However, the overwhelming majority of courts which have considered the issue hold that an independent basis of jurisdiction is a prerequisite to support a plaintiff's direct claim against an impleaded third-party defendant. Rosario v. American Export-Isbrandtsen Lines, Inc., 531 F.2d 1227, 1233 (3d Cir. 1976); Johnson v. Better Materials Corp., 556 F.2d 131 (3d Cir. 1976); Fawvor v. Texaco, Inc., 546 F.2d 636, 642-643, 639 at n.7 (5th Cir. 1977); Kenrose Mfg. Co. v. Fred Whitaker Co., Inc., 512 F.2d 890, 893 (4th Cir. 1972); Revere Copper & Brass, Inc. v. Aetna Casualty & Surety Co., supra, 426 F.2d at 716; Schwab v. Erie Lackawanna Railroad Co., 303 F. Supp. 1398, 1399 (W.D.Pa. 1969). As long ago as 1947, the Third Circuit specifically rejected the argument that ancillary jurisdiction is an adequate basis for a plaintiff's direct claim against a non-diverse third-party defendant. In Pearce v. Pennsylvania Railroad Co., 162 F.2d 524 (3d Cir.), cert. denied, 332 U.S. 765, 92 L. Ed. 350, 68 S. Ct. 71 (1947), the Third Circuit discussed the scope of Fed.R.Civ.P. 14(a), stating:

 

Rule 14 gives the sole right to the defendant or defendants to make the original election of bringing in additional defendants in a third party action, and plaintiff may not use that Rule in an attempt to maintain an action against a defendant over whom the Court would have no jurisdiction prior to the adoption of Rule 14. Pearce v. Pennsylvania Railroad Co., supra, 162 F.2d at 528-529.

 As recently as 1976, the Third Circuit reaffirmed its holding in Pearce that there must exist an independent jurisdictional basis for the direct claim of a plaintiff against a third-party defendant under Fed.R.Civ.P. 14(a), and noted that, as of 1976, "no Court of Appeals has adopted the ancillary jurisdiction argument." Rosario v. American Export-Isbrandtsen Lines, Inc., supra, 531 F.2d at 1233 n.17. The requirement of an independent basis of jurisdiction is thus currently the law in the Third Circuit and in the majority of federal courts. Rosario v. American Export-Isbrandtsen Lines, Inc., supra, 531 F.2d at 1233; Schwab v. Erie Lackawanna Railroad Co., supra, 303 F. Supp. at 1399. *fn2" Plaintiffs' motion to amend their complaint, pursuant to Fed.R.Civ.P. 15(a), on the basis of ancillary jurisdiction will, therefore, be denied.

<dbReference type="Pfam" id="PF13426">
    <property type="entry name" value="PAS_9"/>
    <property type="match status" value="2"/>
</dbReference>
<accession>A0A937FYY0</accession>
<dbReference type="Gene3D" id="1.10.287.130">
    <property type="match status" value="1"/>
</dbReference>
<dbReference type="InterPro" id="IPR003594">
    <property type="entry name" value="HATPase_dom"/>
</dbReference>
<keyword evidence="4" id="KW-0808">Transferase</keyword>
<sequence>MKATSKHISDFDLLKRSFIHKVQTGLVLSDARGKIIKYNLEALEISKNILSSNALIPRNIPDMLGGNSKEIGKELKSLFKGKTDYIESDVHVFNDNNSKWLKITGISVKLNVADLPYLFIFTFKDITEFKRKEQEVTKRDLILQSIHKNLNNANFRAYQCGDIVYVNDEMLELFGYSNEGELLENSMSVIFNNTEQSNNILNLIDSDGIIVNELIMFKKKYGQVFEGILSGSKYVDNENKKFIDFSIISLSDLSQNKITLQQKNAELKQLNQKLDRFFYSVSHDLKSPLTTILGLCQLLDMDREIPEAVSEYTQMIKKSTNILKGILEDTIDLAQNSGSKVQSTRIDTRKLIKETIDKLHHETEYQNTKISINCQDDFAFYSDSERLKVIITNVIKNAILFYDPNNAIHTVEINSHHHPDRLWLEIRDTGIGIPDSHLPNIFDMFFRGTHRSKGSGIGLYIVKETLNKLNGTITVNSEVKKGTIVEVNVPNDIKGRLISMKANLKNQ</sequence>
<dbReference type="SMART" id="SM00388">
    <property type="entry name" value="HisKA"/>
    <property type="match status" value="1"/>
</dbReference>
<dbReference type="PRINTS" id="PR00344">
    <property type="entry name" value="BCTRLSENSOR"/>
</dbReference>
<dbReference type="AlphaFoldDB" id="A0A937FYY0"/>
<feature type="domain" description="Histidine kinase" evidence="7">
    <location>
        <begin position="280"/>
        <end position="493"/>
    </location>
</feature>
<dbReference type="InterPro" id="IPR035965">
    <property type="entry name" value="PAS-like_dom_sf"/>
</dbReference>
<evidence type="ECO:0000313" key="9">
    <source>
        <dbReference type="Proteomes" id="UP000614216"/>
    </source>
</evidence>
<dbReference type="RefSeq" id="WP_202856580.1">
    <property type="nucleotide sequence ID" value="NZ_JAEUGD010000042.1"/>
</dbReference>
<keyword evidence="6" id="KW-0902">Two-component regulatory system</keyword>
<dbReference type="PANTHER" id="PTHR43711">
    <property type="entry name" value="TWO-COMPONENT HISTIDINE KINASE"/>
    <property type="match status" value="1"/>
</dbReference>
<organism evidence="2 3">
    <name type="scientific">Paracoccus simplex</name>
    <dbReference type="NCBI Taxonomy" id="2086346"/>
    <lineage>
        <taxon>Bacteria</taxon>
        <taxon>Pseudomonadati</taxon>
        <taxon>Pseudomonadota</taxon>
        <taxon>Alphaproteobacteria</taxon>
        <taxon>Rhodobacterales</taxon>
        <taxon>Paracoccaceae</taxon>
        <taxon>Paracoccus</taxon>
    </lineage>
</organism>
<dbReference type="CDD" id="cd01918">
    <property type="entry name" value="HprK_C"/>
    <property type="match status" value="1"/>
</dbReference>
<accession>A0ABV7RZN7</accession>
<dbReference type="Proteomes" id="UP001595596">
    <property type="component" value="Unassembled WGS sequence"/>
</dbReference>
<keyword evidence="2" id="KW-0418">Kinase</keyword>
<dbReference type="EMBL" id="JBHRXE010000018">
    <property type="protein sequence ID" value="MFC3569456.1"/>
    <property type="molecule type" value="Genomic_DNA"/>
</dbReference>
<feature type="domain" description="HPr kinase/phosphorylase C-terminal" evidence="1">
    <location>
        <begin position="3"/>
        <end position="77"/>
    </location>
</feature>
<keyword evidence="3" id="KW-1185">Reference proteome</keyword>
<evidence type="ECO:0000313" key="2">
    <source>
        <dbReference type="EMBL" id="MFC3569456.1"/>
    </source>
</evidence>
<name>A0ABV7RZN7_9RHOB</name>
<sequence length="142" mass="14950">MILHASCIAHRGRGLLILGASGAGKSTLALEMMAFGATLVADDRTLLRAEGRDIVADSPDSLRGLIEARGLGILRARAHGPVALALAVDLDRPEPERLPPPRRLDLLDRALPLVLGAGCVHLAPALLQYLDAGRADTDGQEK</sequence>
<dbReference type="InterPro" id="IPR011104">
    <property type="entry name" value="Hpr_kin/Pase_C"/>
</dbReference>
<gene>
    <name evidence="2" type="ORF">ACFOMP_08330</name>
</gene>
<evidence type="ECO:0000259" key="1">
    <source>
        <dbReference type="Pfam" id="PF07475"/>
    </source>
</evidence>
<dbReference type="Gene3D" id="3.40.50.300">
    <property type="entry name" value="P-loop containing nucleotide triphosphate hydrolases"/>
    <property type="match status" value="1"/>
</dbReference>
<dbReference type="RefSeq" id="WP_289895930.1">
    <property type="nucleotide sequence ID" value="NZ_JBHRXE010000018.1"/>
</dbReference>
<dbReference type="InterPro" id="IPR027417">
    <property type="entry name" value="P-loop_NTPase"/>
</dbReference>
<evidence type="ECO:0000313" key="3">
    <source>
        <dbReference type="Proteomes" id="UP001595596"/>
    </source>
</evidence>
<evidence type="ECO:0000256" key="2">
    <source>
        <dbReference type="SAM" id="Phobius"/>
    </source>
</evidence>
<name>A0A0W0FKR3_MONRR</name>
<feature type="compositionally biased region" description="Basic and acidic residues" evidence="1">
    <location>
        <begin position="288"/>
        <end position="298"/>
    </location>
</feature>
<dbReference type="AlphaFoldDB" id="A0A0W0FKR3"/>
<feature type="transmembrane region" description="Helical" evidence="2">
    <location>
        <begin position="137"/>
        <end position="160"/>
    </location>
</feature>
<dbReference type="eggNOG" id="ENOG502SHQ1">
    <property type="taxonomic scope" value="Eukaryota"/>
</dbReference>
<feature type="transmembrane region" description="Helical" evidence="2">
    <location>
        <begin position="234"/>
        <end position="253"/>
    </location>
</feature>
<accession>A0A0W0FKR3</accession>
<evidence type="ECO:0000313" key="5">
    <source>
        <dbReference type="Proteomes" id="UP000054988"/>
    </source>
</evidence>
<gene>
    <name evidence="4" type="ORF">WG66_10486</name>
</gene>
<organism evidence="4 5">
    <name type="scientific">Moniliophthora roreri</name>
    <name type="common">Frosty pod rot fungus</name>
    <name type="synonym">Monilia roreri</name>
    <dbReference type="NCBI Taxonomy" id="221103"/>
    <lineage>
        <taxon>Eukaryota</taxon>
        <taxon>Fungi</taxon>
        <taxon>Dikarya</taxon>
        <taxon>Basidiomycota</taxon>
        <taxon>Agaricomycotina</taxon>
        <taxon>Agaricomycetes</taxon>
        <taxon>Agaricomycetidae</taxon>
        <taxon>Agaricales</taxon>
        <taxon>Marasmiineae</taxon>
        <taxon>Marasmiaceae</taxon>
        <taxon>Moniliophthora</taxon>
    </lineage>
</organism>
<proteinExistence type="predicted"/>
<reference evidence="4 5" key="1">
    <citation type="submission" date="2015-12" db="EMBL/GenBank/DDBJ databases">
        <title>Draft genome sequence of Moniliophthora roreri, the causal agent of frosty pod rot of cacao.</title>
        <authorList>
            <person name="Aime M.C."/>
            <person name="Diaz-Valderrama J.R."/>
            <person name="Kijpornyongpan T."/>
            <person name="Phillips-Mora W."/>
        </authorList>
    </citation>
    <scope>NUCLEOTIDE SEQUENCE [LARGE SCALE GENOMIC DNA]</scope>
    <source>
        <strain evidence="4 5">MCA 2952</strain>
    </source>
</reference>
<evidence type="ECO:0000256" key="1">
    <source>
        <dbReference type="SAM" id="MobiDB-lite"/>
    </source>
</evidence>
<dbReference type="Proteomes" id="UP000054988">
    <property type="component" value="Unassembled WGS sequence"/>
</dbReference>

Northern and PP&L argue, in the alternative, that the doctrine of pendent jurisdiction enables plaintiffs to assert a direct claim against Henkels. In its discussion in United Mine Workers of America v. Gibbs, 383 U.S. 715, 16 L. Ed. 2d 218, 86 S. Ct. 1130 (1966), the United States Supreme Court found that:

 

Pendent jurisdiction, in the sense of judicial power, exists whenever there is a claim "arising under [Article III, § 2 of the U.S. Constitution]," and the relationship between that claim and the state claim permits the conclusion that the entire action before the court comprises but one constitutional "case." The federal claim must have substance sufficient to confer subject matter jurisdiction on the court. United Mine Workers of America v. Gibbs, supra, 383 U.S. at 725 (original emphasis).

 Pendent jurisdiction has consistently been recognized as a doctrine of discretion, not of right. United Mine Workers of America v. Gibbs, supra, 383 U.S. at 726. Plaintiffs' federal claim against Henkels must have substance sufficient to confer subject matter jurisdiction on the Court before we may reach any pendent claims. Because we find that this Court lacks independent basis of federal jurisdiction over plaintiffs' direct claim against Henkels, there is no basis for this Court's exercise of pendent jurisdiction over plaintiffs' state law claims. Plaintiffs' motion to amend their complaint, pursuant to Fed.R.Civ.P. 15(a), on the basis of pendent jurisdiction will, therefore, be denied.

 In summary, we hold that an independent basis of jurisdiction is necessary for a plaintiff in a diversity action under 28 U.S.C. § 1332 to assert a non-federal claim against a non-diverse third-party defendant. Plaintiffs' failure to demonstrate an independent jurisdictional basis requires denial of their motion for leave to amend their complaint.

 An appropriate Order will be entered.

 ORDER

 AND NOW, TO WIT, this 26th day of October, 1977, IT IS ORDERED that plaintiffs' motion for leave to file an amended complaint against third-party defendant, Henkels & McCoy, Inc., pursuant to Fed.R.Civ.P. 15(a), is hereby denied.

 LOUIS C. BECHTLE, J. must have substance sufficient to confer subject matter jurisdiction